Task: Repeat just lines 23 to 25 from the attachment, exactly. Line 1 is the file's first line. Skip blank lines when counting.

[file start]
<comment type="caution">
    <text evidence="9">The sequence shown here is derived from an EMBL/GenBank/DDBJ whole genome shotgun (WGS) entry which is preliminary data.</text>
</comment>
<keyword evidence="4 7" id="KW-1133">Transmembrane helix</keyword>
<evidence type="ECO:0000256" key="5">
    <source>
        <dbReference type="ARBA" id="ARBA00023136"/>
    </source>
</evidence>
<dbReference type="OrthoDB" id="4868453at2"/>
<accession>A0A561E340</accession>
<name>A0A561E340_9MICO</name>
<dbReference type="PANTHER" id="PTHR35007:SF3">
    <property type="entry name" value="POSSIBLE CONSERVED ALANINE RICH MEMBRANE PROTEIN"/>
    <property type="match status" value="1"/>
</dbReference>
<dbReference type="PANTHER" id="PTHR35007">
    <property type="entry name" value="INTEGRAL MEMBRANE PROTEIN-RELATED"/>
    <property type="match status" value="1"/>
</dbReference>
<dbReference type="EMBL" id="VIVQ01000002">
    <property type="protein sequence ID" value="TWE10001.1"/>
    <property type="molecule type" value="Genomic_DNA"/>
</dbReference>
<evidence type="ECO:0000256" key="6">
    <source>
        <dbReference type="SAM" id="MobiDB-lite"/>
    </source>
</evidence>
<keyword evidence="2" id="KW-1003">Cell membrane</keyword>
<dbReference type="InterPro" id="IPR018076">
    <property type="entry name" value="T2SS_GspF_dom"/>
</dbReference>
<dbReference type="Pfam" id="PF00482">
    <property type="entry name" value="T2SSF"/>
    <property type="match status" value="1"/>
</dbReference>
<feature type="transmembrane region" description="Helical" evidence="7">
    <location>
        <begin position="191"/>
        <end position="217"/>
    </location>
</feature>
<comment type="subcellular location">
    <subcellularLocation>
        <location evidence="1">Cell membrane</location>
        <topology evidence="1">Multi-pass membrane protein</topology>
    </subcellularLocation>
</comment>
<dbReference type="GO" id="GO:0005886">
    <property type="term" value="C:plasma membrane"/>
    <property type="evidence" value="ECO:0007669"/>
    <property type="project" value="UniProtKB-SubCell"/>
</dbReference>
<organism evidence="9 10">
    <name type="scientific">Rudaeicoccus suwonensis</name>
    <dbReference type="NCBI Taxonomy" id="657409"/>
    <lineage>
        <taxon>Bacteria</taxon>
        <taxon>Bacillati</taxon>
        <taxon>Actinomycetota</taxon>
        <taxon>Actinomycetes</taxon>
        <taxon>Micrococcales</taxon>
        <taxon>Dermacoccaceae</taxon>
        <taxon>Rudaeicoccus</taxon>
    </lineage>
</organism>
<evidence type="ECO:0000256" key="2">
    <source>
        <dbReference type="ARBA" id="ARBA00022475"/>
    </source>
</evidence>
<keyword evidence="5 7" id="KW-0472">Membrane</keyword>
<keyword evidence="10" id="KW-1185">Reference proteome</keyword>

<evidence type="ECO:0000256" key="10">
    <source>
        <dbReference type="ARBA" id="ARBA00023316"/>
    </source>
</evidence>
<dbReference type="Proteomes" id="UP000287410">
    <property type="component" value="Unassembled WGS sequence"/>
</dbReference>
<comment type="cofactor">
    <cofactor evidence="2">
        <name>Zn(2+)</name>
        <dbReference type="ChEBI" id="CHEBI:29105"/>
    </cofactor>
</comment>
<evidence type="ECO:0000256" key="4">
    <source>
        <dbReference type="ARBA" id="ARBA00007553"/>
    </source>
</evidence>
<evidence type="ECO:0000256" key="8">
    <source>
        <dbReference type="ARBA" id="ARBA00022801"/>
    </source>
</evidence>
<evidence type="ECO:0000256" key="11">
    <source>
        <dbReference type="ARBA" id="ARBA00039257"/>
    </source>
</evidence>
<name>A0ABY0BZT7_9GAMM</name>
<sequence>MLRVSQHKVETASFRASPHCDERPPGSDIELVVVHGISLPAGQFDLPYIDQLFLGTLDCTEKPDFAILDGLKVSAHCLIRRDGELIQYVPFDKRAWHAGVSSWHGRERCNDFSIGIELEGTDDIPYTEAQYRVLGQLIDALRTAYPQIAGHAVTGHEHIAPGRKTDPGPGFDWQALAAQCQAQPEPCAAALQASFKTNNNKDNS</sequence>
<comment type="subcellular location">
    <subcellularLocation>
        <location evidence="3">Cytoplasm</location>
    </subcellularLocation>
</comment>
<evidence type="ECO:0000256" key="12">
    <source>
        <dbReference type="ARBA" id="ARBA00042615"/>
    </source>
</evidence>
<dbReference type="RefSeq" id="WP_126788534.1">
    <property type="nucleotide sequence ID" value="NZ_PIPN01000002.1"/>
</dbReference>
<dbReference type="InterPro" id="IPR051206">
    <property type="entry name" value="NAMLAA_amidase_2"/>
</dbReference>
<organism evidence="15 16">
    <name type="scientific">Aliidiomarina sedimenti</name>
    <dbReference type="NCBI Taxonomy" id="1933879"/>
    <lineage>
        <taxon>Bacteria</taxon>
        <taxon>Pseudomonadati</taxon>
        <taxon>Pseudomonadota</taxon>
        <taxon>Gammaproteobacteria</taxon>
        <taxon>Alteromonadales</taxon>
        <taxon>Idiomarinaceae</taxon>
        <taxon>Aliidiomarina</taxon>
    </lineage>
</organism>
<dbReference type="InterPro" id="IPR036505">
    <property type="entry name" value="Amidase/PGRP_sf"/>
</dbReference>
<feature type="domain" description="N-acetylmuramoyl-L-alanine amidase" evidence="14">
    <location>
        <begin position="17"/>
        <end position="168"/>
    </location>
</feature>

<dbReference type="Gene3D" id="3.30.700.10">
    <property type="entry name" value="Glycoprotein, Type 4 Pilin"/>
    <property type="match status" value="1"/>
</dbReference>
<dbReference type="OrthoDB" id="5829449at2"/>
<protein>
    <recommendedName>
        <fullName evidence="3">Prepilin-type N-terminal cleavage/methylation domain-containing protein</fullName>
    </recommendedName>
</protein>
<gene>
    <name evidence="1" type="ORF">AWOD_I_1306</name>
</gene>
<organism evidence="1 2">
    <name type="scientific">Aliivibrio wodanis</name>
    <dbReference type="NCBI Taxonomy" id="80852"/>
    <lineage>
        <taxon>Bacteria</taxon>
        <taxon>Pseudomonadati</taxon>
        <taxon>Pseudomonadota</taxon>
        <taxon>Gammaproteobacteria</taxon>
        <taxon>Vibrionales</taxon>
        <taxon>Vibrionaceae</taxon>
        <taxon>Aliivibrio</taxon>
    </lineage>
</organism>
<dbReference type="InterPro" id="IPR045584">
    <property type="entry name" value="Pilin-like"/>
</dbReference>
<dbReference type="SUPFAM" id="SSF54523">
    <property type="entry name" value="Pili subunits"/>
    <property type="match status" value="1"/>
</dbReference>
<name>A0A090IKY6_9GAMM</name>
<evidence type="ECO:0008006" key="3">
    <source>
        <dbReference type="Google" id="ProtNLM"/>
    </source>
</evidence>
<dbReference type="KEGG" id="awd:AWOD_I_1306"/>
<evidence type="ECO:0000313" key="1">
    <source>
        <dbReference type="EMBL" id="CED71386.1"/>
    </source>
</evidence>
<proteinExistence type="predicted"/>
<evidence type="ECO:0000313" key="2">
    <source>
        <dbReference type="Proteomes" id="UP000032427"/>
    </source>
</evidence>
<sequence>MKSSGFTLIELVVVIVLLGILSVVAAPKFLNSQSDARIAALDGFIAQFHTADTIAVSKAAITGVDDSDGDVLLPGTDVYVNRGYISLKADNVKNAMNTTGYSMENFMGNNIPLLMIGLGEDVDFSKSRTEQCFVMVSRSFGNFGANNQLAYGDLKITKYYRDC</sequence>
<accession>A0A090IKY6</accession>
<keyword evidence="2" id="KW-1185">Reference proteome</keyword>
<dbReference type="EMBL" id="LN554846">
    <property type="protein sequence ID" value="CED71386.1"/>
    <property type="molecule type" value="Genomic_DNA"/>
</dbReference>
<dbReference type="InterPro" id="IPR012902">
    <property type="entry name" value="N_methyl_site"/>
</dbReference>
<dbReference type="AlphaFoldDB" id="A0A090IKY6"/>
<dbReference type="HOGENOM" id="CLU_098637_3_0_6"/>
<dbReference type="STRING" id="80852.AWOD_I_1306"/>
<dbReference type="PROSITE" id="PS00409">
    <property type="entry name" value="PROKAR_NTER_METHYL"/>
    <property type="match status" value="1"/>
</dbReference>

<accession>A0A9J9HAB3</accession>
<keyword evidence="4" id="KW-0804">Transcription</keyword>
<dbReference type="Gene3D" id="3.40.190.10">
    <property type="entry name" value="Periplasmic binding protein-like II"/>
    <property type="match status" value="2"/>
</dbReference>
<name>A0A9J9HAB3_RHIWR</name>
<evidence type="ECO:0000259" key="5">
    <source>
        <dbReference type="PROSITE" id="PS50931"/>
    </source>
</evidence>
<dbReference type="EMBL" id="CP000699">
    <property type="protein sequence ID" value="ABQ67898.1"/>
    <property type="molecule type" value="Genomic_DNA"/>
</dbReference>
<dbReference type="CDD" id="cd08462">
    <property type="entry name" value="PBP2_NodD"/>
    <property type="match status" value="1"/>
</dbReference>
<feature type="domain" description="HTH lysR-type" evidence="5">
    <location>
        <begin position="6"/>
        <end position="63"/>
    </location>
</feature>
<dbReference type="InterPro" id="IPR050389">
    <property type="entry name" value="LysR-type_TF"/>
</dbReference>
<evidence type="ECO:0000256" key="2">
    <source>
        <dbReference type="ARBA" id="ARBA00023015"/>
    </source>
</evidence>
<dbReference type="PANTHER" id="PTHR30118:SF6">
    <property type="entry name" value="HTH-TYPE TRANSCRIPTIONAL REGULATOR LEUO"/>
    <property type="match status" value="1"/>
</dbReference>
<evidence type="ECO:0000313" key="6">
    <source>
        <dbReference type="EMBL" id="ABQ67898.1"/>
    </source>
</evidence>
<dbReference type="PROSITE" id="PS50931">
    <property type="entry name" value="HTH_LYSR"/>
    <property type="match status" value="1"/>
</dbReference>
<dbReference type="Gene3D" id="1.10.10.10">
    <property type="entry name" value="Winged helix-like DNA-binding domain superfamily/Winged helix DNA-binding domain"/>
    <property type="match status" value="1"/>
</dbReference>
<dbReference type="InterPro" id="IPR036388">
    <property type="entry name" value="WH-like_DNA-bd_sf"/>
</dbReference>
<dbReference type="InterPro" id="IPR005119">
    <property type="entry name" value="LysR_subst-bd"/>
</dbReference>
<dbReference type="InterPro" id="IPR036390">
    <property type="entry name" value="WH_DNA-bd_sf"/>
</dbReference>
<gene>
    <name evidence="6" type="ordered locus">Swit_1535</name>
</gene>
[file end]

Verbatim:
    <property type="molecule type" value="Genomic_DNA"/>
</dbReference>
<evidence type="ECO:0000256" key="6">